Date of Award

Summer 1991

Document Type

Dissertation

Degree Name

Doctor of Philosophy (PhD)

Department

Engineering Management

Program/Concentration

Engineering Management and Systems Engineering

Committee Director

Laurence D. Richards

Committee Member

Resit Unal

Committee Member

Barry Clemson

Committee Member

Frederick Steier

Committee Member

Stephen A. Zahorian

Abstract

The application of Dr. Genichi Taguchi's approach for design optimization, called Robust Design, to the design of human-computer interface software is investigated. The Taguchi Method is used to select a near optimum set of interface design alternatives to improve user acceptance of the resulting interface software product with minimum sensitivity to uncontrollable noise caused by human behavioral characteristics.

Design alternatives for interaction with personal micro-computers are identified. Several important and representative alternatives are chosen as design parameters for the Taguchi matrix experiment. A noise field with three human behavioral characteristics as noise factors were chosen as a representative noise array. Task accomplishment scenarios were developed for demonstration of the design parameters on an interactive human-computer interface. Experimentation was conducted using selected human subjects to study the effect of the various settings of the design parameters on user acceptance of the interface. Using the results of the matrix experiment, a near optimum set of design parameter values was selected.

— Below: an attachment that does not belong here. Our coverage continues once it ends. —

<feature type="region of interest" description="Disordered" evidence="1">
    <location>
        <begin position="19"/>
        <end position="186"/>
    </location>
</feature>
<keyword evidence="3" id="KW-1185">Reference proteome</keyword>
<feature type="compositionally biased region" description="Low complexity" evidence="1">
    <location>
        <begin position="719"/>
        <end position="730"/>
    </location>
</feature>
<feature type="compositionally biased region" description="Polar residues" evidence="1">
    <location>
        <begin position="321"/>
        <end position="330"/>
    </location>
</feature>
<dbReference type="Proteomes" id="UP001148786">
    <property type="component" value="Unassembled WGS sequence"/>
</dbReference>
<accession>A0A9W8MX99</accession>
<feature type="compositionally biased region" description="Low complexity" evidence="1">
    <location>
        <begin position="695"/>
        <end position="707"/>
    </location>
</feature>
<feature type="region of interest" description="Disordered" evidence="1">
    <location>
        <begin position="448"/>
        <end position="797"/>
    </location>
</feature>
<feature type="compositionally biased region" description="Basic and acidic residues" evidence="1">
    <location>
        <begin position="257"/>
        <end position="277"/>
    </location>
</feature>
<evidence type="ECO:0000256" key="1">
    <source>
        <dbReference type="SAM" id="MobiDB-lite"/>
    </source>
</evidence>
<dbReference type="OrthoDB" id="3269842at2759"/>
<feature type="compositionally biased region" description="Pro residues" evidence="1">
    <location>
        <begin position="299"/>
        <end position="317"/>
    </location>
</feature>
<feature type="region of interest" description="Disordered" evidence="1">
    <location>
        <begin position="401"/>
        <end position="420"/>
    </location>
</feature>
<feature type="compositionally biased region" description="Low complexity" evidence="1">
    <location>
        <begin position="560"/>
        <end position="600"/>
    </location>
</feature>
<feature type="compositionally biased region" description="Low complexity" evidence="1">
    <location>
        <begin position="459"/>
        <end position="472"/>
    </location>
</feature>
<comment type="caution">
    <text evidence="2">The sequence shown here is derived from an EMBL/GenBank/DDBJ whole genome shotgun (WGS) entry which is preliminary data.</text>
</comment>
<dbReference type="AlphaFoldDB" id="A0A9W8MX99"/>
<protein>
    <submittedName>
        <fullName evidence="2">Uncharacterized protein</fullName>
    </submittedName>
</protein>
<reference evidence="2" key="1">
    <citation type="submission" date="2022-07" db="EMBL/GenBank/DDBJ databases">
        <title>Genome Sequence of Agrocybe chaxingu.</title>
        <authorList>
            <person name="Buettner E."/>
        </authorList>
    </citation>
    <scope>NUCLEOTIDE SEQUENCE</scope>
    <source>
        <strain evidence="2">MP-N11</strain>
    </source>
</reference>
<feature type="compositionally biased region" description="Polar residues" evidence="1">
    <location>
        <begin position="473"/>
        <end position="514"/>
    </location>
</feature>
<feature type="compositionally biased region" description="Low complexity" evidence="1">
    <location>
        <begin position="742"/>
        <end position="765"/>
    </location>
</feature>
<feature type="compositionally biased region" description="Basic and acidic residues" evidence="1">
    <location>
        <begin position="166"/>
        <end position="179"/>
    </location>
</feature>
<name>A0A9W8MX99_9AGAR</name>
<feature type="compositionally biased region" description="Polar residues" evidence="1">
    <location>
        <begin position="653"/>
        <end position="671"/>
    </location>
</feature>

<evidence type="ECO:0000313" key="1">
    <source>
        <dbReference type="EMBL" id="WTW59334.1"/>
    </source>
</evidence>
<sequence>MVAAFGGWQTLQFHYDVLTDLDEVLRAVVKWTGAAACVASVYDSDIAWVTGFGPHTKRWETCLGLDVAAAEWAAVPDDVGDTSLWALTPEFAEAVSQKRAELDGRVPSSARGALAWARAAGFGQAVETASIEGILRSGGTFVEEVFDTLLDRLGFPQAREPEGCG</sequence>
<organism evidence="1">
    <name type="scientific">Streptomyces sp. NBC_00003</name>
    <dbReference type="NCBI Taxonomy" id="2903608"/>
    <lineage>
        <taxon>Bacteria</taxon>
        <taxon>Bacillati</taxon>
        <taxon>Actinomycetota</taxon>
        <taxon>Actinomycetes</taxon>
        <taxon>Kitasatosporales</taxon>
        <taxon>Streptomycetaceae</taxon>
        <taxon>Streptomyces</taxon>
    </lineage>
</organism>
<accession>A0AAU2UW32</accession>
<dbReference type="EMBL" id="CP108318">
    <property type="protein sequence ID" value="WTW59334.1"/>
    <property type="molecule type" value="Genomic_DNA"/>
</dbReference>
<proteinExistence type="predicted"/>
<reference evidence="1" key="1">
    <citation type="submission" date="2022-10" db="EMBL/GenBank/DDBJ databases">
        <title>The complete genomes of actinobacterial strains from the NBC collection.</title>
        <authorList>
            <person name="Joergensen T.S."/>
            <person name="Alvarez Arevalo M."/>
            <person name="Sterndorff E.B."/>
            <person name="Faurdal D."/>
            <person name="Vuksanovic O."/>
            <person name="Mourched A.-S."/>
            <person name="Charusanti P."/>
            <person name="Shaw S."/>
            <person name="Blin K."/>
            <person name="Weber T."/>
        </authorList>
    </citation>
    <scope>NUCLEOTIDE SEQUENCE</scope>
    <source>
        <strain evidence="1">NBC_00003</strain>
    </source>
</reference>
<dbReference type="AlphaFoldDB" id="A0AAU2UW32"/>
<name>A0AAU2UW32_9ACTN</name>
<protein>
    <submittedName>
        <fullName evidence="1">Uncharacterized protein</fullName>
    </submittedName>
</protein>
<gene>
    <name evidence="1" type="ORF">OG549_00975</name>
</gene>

A verification experiment was developed and performed using the predicted near optimum design parameter values. Analysis of the follow-up experiment indicated improved levels of user acceptance with the near optimum values.

This study suggests that the Taguchi Method of design optimization is applicable to human-machine engineering in general, and to the design of human-computer interface software in particular, as a means of selecting a near optimum set of design alternatives. This methodology is useful in reducing the number of total experiments required for optimization where several design alternatives exist in a richly interdependent context.

DOI

10.25777/tap9-zd87

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